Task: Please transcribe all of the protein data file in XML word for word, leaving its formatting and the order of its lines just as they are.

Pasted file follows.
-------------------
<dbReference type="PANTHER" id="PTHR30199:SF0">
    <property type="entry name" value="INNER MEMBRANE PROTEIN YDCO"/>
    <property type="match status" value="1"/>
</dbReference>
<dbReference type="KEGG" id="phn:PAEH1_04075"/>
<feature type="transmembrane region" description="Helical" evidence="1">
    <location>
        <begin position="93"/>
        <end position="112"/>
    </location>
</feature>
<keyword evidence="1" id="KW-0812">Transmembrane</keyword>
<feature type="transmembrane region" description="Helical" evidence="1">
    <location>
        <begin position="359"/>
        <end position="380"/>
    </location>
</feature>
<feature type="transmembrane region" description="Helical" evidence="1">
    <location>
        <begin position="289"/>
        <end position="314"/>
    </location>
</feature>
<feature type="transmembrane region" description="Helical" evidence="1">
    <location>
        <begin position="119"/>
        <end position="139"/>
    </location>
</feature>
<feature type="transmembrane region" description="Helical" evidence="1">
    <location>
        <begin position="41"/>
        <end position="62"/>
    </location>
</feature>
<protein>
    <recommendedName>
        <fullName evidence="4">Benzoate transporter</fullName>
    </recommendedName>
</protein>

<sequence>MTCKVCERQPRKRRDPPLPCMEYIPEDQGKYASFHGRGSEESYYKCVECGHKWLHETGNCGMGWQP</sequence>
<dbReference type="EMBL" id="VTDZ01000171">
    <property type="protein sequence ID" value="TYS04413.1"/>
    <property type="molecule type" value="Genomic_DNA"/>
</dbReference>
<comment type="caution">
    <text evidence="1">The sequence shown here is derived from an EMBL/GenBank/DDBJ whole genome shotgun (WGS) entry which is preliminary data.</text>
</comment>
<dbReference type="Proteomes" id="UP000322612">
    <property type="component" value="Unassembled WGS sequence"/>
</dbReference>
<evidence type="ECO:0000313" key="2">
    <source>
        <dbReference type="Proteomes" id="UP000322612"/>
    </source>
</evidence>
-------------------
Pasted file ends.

<dbReference type="PANTHER" id="PTHR30199:SF0">
    <property type="entry name" value="INNER MEMBRANE PROTEIN YDCO"/>
    <property type="match status" value="1"/>
</dbReference>
<dbReference type="KEGG" id="phn:PAEH1_04075"/>
<feature type="transmembrane region" description="Helical" evidence="1">
    <location>
        <begin position="93"/>
        <end position="112"/>
    </location>
</feature>
<keyword evidence="1" id="KW-0812">Transmembrane</keyword>
<feature type="transmembrane region" description="Helical" evidence="1">
    <location>
        <begin position="359"/>
        <end position="380"/>
    </location>
</feature>
<feature type="transmembrane region" description="Helical" evidence="1">
    <location>
        <begin position="289"/>
        <end position="314"/>
    </location>
</feature>
<feature type="transmembrane region" description="Helical" evidence="1">
    <location>
        <begin position="119"/>
        <end position="139"/>
    </location>
</feature>
<feature type="transmembrane region" description="Helical" evidence="1">
    <location>
        <begin position="41"/>
        <end position="62"/>
    </location>
</feature>
<protein>
    <recommendedName>
        <fullName evidence="4">Benzoate transporter</fullName>
    </recommendedName>
</protein>

<sequence>MTCKVCERQPRKRRDPPLPCMEYIPEDQGKYASFHGRGSEESYYKCVECGHKWLHETGNCGMGWQP</sequence>
<dbReference type="EMBL" id="VTDZ01000171">
    <property type="protein sequence ID" value="TYS04413.1"/>
    <property type="molecule type" value="Genomic_DNA"/>
</dbReference>
<comment type="caution">
    <text evidence="1">The sequence shown here is derived from an EMBL/GenBank/DDBJ whole genome shotgun (WGS) entry which is preliminary data.</text>
</comment>
<dbReference type="Proteomes" id="UP000322612">
    <property type="component" value="Unassembled WGS sequence"/>
</dbReference>
<evidence type="ECO:0000313" key="2">
    <source>
        <dbReference type="Proteomes" id="UP000322612"/>
    </source>
</evidence>